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Pronoun Predicaments and Gender Confusion

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Al Mohler recently blogged about Jennifer Finney Boylan, a transsexual who was a guest on the Larry King show. Jennifer began life as James, but went through a male-to-female sex change at the age of 43 and changed her name to Jennifer. Also appearing on the show was Dierdre Boylan, whom James married (when still a man) and to whom s/he is still married after having undergone the sex change.

As I read Mohler’s article and the transcript of the program, I was reminded of an article I wrote early last year. At that time I had been browsing through the newspaper and came across an article that caught my attention. It was a rather tragic story of a young man who hated who he was. At some point in his early teenage years he became convinced that he was actually a girl trapped in a boy’s body. He began to live like a girl; dressing in girl’s clothing and taking estrogen to try to combat his male hormones. As he grew older he began to become promiscuous, engaging in sexual behavior with boys, yet never revealing that he was actually male. Eventually some of the men with whom he had engaged in sexual acts became suspicious and began to think they had figured out his secret. They resolved to find out once and for all, so in a fit of rage tore off his clothes and learned that their behavior had not just promiscuous, but also homosexual. Enraged, they beat him to death and buried him in a shallow grave. One of them later confessed to the crime and they are now (justly) awaiting trial on charges of murder.

It was a terrible story of sin, misery and death. And while the story was tragic, what really stood out to me was that the journalist who wrote about it continually described the subject of the story as “she.” Because this boy had decided he wanted to be a girl, the journalist described him that way. And of course the same is true of Jennifer Boylan, though she, at least, has had her male genitals replaced with female counterparts, at least removing the external evidence of her masculinity.

I am experiencing a pronoun predicament as I write this. How do I determine who is a “he” and who is a “she?” This used to be a simple matter. When a child was born, the doctor would look at the child’s genitals and exclaim, “It’s a boy!” or “It’s a girl!” based on the external, visual evidence. Of course this still happens. Some good friends of ours are going to visit a doctor in just a couple of weeks to determine if their unborn child is male and female. The ultrasonographer will look for the obvious, external evidence. But in our changing society it seems this is no longer the truest measure of gender. Today gender is something ultimately determined by mind and emotion. Body parts and chromosomes may point the way, at least through the early years of life, but if later in life I decide these have been bearing false witness to my gender, I am free to alter my male identity. When it comes to gender, mind trumps matter.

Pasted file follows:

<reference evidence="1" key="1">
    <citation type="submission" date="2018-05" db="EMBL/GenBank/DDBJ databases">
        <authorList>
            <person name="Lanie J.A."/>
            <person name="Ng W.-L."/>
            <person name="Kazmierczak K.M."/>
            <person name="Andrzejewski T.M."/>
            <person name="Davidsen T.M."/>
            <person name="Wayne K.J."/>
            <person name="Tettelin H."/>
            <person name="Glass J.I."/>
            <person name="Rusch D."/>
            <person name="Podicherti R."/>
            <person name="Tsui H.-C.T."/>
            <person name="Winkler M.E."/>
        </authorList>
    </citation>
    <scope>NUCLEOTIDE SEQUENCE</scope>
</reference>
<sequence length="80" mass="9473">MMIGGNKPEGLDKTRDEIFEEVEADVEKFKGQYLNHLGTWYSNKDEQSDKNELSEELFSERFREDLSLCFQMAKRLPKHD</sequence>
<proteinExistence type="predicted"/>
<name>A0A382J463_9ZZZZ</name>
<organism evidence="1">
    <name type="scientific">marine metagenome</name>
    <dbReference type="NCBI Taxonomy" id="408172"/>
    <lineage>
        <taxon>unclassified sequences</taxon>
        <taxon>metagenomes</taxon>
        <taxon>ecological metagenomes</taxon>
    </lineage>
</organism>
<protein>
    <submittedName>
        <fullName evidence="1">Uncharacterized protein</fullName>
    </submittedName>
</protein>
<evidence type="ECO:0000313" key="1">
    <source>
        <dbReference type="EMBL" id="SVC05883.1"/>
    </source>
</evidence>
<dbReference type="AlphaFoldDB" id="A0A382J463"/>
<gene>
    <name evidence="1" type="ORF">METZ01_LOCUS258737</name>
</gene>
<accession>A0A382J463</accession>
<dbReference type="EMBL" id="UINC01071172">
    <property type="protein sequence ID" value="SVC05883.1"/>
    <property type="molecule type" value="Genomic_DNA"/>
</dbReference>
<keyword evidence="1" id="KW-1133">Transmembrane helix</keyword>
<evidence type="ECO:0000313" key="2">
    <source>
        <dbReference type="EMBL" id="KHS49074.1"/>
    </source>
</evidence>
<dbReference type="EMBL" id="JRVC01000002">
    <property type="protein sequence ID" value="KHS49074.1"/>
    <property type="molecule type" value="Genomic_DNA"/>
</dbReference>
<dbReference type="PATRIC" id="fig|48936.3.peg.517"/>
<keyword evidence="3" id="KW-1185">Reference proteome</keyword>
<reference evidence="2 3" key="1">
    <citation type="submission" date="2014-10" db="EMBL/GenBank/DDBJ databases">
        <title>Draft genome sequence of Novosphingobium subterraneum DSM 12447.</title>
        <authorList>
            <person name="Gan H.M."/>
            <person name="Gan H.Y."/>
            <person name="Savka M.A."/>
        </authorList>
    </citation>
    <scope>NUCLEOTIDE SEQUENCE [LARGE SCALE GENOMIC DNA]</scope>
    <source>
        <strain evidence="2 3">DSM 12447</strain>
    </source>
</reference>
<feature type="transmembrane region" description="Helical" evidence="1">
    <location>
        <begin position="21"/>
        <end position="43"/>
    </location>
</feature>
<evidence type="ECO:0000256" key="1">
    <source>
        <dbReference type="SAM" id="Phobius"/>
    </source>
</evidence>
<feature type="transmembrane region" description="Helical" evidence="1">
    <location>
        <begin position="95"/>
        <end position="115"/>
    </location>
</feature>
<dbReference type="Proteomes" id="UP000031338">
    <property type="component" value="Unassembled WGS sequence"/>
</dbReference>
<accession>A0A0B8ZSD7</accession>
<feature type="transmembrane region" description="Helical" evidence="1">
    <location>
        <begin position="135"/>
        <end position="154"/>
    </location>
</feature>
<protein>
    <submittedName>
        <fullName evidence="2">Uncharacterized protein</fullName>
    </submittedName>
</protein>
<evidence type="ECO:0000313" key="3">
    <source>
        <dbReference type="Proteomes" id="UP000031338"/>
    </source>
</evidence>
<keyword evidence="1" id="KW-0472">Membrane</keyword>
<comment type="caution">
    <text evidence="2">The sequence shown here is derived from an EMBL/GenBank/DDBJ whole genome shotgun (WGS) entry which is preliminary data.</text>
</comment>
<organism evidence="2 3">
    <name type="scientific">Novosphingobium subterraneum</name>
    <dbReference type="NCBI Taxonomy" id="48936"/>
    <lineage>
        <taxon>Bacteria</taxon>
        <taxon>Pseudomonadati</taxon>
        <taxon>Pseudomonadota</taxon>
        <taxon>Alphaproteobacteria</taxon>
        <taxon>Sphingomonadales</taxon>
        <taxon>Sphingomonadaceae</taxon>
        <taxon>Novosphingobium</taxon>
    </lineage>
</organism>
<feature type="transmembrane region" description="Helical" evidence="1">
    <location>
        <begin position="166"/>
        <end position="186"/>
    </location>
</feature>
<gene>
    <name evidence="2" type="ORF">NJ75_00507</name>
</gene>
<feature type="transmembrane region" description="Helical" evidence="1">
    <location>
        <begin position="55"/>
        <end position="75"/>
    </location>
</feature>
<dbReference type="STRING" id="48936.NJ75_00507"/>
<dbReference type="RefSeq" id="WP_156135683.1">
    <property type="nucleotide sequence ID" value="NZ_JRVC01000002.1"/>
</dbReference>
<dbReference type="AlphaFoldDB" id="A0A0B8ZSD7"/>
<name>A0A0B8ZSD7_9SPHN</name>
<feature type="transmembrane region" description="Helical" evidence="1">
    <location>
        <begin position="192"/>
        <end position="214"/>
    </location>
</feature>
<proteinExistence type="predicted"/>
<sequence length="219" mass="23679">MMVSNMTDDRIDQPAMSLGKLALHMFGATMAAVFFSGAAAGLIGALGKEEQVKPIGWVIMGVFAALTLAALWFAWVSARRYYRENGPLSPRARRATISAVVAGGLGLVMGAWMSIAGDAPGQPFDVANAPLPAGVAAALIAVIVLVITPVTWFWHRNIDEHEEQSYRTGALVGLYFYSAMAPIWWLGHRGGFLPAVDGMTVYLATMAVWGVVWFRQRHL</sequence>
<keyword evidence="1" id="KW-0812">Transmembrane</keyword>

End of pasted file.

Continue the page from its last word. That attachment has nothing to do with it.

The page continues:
I see this is a perfect but shocking example of evidence that our society no longer believes in absolutes, for now even gender has become relative. The story I read in the newspaper was about a person who was born male – he had male anatomy, male chromosomes and grew up as a little boy – but at some point he allowed his mind to convince himself that he was female. Now common sense tells us that a human being who has male anatomy and male chromosomes in every cell of his body is male! But our confused, politically correct society seems to disagree. Just because every cell in his body cries out that he is male, we should not assume that he is, for his mind may tell him otherwise. And if a boy decides he is actually a girl, we certainly are not to judge him for that decision. We should assume that he is correct and give him full support.

Mohler rightly points out the difficulties faced when we experiement with God’s gift of gender. “For her part, Dierdre Boylan commented that she is a ‘straight’ woman who has no desire to have sexual relations with Jennifer, through they are still legally married. ‘I do miss having a husband, and being a husband and wife,’ she admitted. ‘I miss our physical relationship. In many ways, particularly now, sort of five years down the road, most of the things that I loved about Jim are still present in Jenny. The things that aren’t there are the most male things.’ That comment has multiple meanings, to be sure. In any event, this case represents the convoluted complications that ensure when the Creator’s gift of gender becomes an experiment in self-expression rather than a focus of objective identity.” Imagine the difficulties faced by their children, who apparently call Jennifer “Maddy” – a word which combines Mommy and Daddy.

Jennifer explains transexuality in this way: “A transsexual is a person like me, someone born in one body with a lifelong conviction that they are the other sex.” So it does seem that today even gender is a decision. If tomorrow I decide I want to be a woman, what is to stop me? I will expect and demand that you treat and address me accordingly!

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